Vice President’s Message

Dr. John W. KellyWith the new fiscal year that began July 1, state funding for Clemson Public Service Activities (PSA) is roughly half (46%) the level of 2008. State funding is now the same dollar amount as 1985, not adjusted for inflation or population growth.

We are implementing strategic plans to focus all state resources on critical programs that support economic development for South Carolina’s $34 billion agriculture and natural resources industries. In this issue you will find reports on research, Extension and regulatory programs directed at strengthening the rural economy and protecting natural resources.

Because of voluntary cooperation with Clemson’s Livestock-Poultry Health veterinarians, South Carolina egg producers prevent salmonella contamination on their farms. Entomologists have discovered a new insect in South Carolina that eats kudzu but also eats soybeans. They are now working to track and contain the insect, called a bean plataspid.

Plant scientists and Extension agents working with South Carolina soybean growers saved the industry $25 million last year by preventing crop losses due to Asian soybean rust and reducing pesticide sprays. The monitoring system and earlier planting recommendations are now used as a national model for soybean producers.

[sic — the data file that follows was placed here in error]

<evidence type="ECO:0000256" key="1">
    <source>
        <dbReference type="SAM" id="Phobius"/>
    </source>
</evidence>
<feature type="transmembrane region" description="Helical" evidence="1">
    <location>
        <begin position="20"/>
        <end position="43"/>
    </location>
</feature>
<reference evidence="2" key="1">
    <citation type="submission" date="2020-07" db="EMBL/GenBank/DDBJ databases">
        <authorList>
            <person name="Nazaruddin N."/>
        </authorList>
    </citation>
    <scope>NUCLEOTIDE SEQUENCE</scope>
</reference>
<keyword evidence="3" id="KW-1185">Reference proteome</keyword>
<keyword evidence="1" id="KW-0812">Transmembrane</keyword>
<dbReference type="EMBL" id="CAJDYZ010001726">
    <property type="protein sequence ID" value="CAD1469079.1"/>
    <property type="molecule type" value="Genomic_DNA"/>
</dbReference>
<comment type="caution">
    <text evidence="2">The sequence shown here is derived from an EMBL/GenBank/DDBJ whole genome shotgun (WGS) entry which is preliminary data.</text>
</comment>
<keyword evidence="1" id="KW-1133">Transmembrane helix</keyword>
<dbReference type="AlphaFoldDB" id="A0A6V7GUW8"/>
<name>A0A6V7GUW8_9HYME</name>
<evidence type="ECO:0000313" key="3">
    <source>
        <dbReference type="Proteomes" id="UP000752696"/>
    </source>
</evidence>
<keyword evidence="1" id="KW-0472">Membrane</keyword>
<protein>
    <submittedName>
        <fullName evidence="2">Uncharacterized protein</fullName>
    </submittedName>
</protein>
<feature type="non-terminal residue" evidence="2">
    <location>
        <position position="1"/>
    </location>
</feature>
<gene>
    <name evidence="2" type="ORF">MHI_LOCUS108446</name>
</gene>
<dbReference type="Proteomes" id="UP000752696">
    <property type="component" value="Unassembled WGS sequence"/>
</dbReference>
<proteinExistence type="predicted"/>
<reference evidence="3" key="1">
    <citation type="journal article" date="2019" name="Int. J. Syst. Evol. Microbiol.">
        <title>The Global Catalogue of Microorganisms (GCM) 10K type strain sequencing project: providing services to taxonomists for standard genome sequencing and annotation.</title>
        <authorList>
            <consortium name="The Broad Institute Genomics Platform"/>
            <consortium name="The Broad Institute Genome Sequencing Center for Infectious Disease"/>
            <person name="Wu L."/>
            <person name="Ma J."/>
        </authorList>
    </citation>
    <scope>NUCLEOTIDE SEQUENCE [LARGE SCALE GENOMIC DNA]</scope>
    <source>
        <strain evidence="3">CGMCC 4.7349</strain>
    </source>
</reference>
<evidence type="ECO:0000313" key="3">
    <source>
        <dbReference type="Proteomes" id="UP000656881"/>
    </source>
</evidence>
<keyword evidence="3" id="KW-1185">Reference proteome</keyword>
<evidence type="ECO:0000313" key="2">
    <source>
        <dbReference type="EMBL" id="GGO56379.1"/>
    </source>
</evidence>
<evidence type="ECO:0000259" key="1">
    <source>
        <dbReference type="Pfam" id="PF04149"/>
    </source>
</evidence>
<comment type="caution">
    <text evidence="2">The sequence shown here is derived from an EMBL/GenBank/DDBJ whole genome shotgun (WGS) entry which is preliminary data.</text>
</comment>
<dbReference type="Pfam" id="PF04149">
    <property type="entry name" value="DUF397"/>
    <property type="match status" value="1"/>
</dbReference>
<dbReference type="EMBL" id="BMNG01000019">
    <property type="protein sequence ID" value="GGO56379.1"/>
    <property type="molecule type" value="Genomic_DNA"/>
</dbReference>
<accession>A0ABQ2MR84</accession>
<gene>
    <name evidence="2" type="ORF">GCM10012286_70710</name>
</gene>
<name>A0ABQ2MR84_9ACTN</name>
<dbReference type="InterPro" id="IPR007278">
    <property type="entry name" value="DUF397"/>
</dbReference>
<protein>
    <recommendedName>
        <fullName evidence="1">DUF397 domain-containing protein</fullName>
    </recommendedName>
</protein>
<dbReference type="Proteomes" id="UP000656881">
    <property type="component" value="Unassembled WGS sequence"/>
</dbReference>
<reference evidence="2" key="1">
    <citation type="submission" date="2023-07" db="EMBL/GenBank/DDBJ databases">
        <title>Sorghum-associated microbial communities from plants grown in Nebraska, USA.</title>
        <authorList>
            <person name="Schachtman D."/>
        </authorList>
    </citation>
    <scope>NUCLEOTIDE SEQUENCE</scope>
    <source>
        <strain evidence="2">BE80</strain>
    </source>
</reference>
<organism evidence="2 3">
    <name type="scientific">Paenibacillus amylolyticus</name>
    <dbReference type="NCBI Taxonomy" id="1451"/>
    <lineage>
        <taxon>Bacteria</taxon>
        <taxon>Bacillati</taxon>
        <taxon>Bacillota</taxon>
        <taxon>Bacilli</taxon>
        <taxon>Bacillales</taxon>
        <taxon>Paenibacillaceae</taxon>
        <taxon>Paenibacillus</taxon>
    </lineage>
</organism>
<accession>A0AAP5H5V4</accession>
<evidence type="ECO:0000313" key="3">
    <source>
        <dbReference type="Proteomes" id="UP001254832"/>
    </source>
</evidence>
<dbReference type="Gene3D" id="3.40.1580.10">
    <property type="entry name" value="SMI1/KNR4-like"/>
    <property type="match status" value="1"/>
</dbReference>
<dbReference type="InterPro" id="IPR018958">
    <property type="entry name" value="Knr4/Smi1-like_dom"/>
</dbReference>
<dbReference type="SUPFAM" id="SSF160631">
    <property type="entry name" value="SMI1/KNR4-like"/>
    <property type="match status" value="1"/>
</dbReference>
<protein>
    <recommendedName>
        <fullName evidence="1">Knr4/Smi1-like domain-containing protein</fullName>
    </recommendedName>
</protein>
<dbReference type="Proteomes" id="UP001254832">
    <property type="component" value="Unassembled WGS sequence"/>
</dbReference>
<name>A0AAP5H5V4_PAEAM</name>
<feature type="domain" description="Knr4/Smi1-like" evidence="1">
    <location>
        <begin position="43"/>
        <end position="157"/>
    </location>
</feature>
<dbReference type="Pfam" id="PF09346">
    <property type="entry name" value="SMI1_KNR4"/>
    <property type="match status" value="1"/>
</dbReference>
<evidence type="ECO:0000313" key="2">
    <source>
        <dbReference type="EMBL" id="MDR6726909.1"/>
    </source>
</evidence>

The entire genetic material – or genome – of the peach has been sequenced by Clemson genetic scientists. This provides a model to identify and understand genes that are critical to the growth and development of deciduous trees and plants related to the peach, including apples, cherries, pears, raspberries, strawberries and roses.

A Carolina Clear workshop for contractors, engineers and landscape architects explained how to comply with stormwater management regulations through all phases of construction. With a focus on educating communities about the significance of South Carolina’s water resources, Carolina Clear also conducts workshops for homeowners and summer camps for youth across the state.

A new research and demonstration project in Clemson’s Experimental Forest will showcase how forests can be improved for wildlife while being managed for timber production. Another research project at the Baruch Institute near Georgetown is analyzing the effects of development on the coastal ecosystem, using fireflies as a sentinel species.
These reports represent some of the impacts that Clemson PSA is having across the state. 



John W. Kelly
Vice President for Public Service and Agriculture